Parenthood is a refiner's fire. I think it's one of the ways Heavenly Father tests us. For many of us, it is how we learn to be patient, to not judge, to be more understanding, to be flexible, to truly love. We might think we truly love before we have kids, but I don't think I really did, or understood it, until having kids. I know some people who can't have children and don't get to in this life, and I have to think that possibly, they have already figured some of these things out. As for me, I still have a very long way to go.
Trying to console an inconsolable one-year-old while managing four other wild children by myself is one of those moments where I know I'm being stretched. It took all I had in me to remain calm this afternoon while dealing with this. I racked my brain to think of ways to calm the baby and finally was able to calm him by climbing into a warm bath with him and getting out bath toys that hadn't been played with in years. He was even babbling like his normal self again for a little while. But as soon as the bath was over, the crankiness returned and that was how the next 1-1/2 hours were spent, carrying a cranky baby around trying to calm him.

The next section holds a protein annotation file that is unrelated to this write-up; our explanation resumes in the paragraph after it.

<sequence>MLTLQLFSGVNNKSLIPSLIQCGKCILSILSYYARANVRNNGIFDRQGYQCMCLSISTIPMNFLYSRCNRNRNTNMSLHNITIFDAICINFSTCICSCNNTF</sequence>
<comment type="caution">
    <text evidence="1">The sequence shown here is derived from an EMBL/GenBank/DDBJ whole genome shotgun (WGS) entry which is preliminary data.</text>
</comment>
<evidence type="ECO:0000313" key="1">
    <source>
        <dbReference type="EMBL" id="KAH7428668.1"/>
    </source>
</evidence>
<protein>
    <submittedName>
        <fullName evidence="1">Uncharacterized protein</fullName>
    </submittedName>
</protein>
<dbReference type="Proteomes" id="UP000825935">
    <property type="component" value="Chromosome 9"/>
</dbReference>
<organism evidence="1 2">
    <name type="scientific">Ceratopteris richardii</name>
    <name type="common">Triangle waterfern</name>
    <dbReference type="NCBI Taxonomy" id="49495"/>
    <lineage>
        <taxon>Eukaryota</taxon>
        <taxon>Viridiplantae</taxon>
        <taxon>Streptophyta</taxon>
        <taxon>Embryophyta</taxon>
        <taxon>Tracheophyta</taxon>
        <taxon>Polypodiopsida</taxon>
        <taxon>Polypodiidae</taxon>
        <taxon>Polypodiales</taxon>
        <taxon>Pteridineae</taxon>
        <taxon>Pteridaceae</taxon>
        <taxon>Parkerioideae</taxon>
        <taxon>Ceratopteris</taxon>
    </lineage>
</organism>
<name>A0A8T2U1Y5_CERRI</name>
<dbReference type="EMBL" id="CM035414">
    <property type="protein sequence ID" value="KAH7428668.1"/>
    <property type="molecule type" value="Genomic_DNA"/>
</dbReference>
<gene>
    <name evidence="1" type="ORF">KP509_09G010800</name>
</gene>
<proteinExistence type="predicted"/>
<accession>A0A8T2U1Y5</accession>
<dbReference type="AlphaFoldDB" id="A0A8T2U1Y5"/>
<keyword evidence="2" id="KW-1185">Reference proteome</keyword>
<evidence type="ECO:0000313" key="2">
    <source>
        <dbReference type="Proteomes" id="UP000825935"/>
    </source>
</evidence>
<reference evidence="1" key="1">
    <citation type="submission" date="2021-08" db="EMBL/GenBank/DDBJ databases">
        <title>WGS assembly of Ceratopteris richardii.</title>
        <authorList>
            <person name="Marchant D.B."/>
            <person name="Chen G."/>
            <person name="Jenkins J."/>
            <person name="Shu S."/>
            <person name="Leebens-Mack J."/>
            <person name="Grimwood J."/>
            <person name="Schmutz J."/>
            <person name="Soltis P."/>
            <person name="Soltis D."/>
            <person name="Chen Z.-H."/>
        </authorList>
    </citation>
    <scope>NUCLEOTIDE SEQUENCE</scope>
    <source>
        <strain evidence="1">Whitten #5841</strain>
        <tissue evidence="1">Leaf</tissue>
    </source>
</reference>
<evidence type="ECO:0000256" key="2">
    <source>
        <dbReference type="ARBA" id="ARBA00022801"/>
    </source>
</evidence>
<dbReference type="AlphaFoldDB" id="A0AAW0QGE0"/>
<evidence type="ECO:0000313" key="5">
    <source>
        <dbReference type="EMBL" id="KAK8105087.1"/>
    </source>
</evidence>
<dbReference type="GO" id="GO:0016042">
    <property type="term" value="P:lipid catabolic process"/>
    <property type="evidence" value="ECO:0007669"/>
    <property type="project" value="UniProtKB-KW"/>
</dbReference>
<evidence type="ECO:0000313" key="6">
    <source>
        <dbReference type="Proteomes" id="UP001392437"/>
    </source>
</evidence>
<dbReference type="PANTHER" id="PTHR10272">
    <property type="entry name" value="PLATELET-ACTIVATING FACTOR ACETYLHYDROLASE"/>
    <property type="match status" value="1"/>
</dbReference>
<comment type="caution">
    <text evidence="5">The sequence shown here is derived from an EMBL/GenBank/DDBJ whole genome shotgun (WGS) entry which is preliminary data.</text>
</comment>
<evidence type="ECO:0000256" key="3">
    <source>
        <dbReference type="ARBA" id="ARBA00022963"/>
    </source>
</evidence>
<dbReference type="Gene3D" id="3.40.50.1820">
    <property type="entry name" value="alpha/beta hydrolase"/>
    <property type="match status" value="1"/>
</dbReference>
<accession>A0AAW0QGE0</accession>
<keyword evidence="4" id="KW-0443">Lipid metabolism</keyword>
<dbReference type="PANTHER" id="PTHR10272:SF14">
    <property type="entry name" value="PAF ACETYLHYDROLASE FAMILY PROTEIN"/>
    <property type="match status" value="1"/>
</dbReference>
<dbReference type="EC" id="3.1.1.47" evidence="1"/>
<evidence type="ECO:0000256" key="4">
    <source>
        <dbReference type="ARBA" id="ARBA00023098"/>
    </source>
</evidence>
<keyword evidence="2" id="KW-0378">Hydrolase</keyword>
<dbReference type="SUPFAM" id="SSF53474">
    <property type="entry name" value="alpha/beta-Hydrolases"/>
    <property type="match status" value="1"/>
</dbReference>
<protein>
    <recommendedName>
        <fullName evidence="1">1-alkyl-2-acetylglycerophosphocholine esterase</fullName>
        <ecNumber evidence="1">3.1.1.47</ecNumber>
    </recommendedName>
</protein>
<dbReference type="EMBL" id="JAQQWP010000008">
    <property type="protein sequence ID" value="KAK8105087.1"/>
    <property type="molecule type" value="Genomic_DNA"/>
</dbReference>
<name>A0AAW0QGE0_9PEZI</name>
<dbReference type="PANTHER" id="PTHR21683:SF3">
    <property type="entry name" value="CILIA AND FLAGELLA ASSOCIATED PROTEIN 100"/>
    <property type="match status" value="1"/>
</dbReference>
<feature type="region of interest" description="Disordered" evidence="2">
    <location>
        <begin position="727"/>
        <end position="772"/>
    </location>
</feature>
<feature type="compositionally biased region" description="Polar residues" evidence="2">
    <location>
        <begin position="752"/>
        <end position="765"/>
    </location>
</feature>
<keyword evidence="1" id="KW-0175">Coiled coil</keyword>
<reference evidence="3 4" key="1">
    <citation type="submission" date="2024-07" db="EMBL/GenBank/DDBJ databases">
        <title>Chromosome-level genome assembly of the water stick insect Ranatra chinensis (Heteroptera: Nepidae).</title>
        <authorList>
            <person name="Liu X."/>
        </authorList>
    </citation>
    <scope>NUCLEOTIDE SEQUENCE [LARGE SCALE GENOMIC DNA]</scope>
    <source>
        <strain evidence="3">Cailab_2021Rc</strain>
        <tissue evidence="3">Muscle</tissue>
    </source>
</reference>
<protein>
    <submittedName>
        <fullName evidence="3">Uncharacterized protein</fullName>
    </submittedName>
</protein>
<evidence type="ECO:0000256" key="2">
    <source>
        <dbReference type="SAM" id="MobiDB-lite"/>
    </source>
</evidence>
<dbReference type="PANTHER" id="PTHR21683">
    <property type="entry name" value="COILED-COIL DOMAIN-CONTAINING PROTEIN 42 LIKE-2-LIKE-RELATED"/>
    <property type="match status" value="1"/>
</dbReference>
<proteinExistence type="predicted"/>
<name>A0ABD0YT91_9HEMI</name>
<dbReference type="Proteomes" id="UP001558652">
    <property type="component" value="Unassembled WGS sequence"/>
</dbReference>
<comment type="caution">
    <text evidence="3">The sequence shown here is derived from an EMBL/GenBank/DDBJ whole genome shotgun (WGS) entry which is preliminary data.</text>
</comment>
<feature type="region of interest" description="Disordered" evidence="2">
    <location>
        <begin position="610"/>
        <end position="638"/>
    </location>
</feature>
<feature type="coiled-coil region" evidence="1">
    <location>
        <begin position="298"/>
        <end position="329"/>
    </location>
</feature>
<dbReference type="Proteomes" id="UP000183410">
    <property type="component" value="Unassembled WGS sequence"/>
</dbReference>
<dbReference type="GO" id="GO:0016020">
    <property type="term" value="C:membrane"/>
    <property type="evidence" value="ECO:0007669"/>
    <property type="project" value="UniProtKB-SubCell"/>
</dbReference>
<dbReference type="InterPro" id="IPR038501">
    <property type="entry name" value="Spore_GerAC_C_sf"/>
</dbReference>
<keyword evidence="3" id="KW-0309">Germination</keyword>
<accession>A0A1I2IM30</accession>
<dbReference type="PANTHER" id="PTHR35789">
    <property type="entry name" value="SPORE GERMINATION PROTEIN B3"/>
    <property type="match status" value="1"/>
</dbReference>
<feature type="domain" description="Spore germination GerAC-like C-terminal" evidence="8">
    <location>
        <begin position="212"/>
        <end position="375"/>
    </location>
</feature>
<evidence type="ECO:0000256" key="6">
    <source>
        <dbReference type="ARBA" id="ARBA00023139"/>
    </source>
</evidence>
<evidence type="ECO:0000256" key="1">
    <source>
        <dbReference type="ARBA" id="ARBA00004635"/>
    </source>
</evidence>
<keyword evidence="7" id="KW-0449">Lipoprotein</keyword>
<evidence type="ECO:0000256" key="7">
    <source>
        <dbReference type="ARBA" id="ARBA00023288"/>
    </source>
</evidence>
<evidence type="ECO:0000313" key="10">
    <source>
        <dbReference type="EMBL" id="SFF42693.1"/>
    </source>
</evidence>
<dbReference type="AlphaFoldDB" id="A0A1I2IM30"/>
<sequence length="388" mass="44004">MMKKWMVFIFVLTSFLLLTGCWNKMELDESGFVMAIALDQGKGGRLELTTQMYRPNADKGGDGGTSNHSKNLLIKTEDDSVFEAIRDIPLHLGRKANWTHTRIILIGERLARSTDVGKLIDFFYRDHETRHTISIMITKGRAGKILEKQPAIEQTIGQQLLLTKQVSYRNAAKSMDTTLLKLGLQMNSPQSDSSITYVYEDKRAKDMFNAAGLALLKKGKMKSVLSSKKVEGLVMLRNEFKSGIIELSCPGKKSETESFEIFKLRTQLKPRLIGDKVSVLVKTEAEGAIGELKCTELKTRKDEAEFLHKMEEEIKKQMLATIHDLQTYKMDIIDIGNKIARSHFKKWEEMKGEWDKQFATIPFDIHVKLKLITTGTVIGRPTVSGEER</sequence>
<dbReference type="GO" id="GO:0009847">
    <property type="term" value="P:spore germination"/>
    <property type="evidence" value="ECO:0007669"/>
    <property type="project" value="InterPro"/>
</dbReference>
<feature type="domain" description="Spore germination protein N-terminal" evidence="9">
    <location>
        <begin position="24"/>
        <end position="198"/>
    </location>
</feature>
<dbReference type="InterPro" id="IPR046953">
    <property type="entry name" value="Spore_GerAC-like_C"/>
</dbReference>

It is my first instinct when faced with this type of adversity to call someone I know and get their input. But I could see that in this case, that would do nothing to help since I didn't know what was wrong with him and he was crying the whole time. It would have been hard to have a conversation while holding a crying baby. Because my husband was at work, I had to pass him off to my 8-year-old for about five minutes while I finished the dishes and got his room ready for bed.
Now that the kids are in bed, even the baby for now is sleeping, I feel such relief but at the same time anxiety, not knowing how this night will go but pretty sure it won't go wonderfully since I put a baby to bed who was quite unhappy and hadn't eaten anything almost all day.
We'll see how long I can keep this charade up of acting like I know what I'm doing. I can only imagine what it will be like in twenty-plus years when my daughter calls me because her baby is crying inconsolably and I can remember, calmly, even nostalgically, how it was.